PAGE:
Write Your Own Damn Content

I share a lot of content from people I know, trust, and respect. In fact, I have about 45 people whose content I regularly share on Twitter and a few other social sites. Their content is valuable, and it is useful. But I never share their content on my blog. My blog is where I share my insights, and publishing other people’s content on my site would be an abdication of my responsibility.

If you have a blog, guest posts don’t create as much value as publishing your content. You might think it’s easier to share someone else’s content to gain attention and drive traffic to your site. You might think that guest posts bring their audience to your site, and once they are, they will become your audience. The content may be great, and the person whose content you’re sharing may have a massive audience. But the insight being shared isn’t yours, and you aren’t getting the credit for it.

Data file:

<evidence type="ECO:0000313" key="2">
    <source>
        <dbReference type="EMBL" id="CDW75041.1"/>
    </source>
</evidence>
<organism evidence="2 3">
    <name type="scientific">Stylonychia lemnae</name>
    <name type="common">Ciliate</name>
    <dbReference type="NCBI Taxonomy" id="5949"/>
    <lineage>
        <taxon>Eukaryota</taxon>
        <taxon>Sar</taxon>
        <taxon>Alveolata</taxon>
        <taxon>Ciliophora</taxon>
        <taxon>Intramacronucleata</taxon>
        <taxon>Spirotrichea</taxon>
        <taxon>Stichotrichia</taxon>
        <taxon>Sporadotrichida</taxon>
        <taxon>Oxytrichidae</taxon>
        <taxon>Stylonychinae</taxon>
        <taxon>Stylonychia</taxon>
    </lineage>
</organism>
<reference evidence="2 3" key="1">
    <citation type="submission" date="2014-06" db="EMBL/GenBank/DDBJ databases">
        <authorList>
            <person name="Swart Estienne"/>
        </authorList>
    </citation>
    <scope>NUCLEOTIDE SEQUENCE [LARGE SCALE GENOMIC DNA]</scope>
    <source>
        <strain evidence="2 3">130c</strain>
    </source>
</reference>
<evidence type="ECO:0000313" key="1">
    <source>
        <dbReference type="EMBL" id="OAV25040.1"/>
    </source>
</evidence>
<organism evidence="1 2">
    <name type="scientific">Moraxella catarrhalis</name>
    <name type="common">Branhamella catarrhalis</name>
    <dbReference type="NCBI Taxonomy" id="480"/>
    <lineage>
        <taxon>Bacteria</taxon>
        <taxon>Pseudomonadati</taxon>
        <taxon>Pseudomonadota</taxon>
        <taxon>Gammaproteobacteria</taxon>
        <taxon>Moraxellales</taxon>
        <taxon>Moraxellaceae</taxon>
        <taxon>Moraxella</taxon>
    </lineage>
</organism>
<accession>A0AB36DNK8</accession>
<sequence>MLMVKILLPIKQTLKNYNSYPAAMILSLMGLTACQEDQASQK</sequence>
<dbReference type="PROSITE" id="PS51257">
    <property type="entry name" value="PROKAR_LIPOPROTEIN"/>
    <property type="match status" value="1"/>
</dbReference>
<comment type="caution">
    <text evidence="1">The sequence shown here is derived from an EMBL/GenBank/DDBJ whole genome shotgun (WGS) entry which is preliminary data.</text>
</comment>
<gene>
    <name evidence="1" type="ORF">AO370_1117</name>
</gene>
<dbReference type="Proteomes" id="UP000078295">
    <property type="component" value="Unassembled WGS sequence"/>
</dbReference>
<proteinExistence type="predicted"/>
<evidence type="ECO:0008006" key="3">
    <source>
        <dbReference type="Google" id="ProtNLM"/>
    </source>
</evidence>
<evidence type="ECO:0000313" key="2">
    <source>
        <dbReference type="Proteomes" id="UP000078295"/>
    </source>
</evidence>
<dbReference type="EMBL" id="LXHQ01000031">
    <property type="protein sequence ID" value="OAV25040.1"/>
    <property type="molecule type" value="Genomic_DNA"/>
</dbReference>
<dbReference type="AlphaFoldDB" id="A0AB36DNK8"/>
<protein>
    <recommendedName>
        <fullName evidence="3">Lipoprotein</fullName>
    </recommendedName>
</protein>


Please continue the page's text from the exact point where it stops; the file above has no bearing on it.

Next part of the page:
There are a few sites that scrape other people’s content (mine included), as a way to try to gain attention. They don’t ask for permission. Instead, they just publish what someone else wrote verbatim. Occasionally they’ll attribute the work to the person who wrote it and include a link to the original work. But why bother with the superfluous link to the original work when you’ve scraped the entire post? Even if the content makes it seem that you are publishing, you aren’t.

You might believe that other people’s content is a shortcut, but like most shortcuts, it doesn’t produce the intended result. You are supposed to be making your contribution, sharing your ideas, and nurturing your relationships.

Your point of view matters. Your opinions are important. Giving people some idea as to how you think and what you might be like to work with is how you gain their trust and create opportunities. When you share other people’s views or opinions, you aren’t sharing yours.

Write your own damn content.

Filed under: Content Marketing, Sales 3.0

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